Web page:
left: Idoma Seated Female Figure, Africa Origin: Nigeria Circa: 19 th Century AD to 20th Century AD
right: Africa | Female figure “anjenu” from the Idoma people of Nigeria | Wood, polychrome paint
Idoma figures, Nigeria:
In 1985, François Neyt identified the Idoma’s “Ekotame and Anjenu sitting figures” as a pre-eminent corpus. (Neyt, 1985, p. 101-116). As part of the deeply ingrained tradition of female representation in the Benue region – maternity figures, women sitting and standing – they offer the most striking of its expressions in their extolment of strength and dignity combined.
Their archetypes fall into two major stylistic categories, each one a product of the complex history of the southern Idoma. The first is attributed by François Neyt to an Idoma-Egede workshop, the work of which is characterized by a coiffure made up of elongated chignons. The second is attributed to the Akewa group, which first introduced white painted faces in the region and whose canon is embodied in two very closely related pieces: the sitting figure kept at the musée du quai Branly (inv. No. 73.1996.1.46, cf. Nigéria, 2012, front cover), and the figure offered here. They both represent seated female figures on circular stools, their monumental aspect emphasized by the force of their expression and by their dignified pose, with hands on knees, back straight, breasts and navel projecting forward. The beauty of the female form is magnified by its rich adornments: the thin layer of kaolin clay covering the face, the crested coiffure, the intersecting scarification with its polychromatic enhancement, and the neck and ear ornaments.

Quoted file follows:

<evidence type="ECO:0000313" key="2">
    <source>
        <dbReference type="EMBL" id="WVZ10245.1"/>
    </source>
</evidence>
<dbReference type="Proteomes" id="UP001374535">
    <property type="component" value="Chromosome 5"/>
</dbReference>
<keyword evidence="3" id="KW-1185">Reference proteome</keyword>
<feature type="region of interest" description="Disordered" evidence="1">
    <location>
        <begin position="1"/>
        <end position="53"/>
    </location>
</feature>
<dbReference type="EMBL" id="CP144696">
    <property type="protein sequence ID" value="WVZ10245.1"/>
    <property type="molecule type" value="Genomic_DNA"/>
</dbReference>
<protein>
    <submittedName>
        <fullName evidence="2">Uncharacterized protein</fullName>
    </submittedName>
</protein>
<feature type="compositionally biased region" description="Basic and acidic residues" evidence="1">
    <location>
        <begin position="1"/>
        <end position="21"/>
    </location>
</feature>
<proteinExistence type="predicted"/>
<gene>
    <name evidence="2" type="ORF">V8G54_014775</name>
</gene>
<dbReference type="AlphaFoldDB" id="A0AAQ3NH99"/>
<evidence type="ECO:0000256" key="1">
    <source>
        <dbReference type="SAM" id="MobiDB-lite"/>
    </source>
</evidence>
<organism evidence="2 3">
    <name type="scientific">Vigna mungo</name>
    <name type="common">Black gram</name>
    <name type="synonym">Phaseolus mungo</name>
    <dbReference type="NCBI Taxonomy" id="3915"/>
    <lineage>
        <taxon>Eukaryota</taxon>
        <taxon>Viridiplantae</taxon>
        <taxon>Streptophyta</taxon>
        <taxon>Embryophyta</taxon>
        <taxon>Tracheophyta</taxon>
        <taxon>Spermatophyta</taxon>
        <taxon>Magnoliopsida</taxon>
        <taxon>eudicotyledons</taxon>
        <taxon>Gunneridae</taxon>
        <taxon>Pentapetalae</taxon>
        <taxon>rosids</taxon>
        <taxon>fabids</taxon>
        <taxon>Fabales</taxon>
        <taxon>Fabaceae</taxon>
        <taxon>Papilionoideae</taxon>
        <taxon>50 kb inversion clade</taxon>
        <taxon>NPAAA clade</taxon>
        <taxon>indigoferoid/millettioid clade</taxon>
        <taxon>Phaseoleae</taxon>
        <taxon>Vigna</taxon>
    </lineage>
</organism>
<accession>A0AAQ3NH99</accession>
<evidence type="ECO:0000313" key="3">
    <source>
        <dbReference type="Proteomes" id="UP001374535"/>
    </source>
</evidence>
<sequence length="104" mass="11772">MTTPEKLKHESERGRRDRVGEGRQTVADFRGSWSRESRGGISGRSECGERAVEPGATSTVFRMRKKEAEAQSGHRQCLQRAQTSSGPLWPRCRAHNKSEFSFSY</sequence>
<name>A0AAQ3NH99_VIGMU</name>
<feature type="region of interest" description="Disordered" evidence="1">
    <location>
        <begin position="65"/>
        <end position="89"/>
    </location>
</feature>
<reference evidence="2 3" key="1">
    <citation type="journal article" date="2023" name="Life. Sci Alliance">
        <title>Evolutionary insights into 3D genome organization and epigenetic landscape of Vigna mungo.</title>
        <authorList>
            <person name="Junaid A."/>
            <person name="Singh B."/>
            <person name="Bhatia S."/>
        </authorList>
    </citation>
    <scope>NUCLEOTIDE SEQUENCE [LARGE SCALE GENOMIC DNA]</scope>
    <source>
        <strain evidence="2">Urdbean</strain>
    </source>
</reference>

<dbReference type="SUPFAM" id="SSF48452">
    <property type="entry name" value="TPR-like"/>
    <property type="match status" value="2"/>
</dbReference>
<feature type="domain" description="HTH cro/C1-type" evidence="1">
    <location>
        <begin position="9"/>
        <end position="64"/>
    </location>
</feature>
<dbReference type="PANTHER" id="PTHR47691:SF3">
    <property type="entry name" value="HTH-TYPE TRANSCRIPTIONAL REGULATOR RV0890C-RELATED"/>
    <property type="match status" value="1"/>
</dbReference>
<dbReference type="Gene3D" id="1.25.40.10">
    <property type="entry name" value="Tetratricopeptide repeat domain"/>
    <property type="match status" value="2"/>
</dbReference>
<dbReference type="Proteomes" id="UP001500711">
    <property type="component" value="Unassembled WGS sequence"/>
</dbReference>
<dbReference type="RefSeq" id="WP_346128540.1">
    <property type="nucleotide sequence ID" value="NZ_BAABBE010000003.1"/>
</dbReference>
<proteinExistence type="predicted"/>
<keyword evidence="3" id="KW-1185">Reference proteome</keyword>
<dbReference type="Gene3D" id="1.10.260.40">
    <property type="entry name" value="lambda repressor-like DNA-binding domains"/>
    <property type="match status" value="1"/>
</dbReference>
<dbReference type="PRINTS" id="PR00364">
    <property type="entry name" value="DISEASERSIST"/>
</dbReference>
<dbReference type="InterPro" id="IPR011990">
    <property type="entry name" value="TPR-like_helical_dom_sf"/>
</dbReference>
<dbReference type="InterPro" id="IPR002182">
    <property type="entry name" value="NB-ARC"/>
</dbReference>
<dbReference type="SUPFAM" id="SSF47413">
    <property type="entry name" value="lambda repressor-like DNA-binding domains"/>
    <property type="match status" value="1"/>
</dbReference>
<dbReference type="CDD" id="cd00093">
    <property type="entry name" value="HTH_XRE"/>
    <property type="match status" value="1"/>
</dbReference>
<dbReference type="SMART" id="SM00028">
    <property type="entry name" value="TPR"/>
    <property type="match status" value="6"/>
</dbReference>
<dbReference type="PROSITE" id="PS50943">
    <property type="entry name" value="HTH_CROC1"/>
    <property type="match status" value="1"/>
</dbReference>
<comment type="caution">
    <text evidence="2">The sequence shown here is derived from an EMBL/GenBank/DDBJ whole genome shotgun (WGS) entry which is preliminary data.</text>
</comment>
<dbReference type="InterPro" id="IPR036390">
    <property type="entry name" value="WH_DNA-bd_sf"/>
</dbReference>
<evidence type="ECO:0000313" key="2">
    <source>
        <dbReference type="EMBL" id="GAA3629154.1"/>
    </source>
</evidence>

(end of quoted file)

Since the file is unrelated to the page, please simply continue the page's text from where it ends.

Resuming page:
Sidney Kasfir (RMN, 1997, p. 196) and Hélène Joubert (2000, n° 56) state that although it had previously been identified as an Anjenu figure of the water spirit cult, the sculpture from the musée du quai Branly (as well as the offered example) are more likely to be Ekotame (“breasted spirit”) figures, a powerful symbol of the lineage to which it granted protection and perpetuation. They were brought out – adorned with earrings, necklaces and loincloths – for important community celebrations or during funeral rites. This rare lineage figure was passed on from generation to generation and now stands out as one of the most archaic specimens of Idoma sculpture.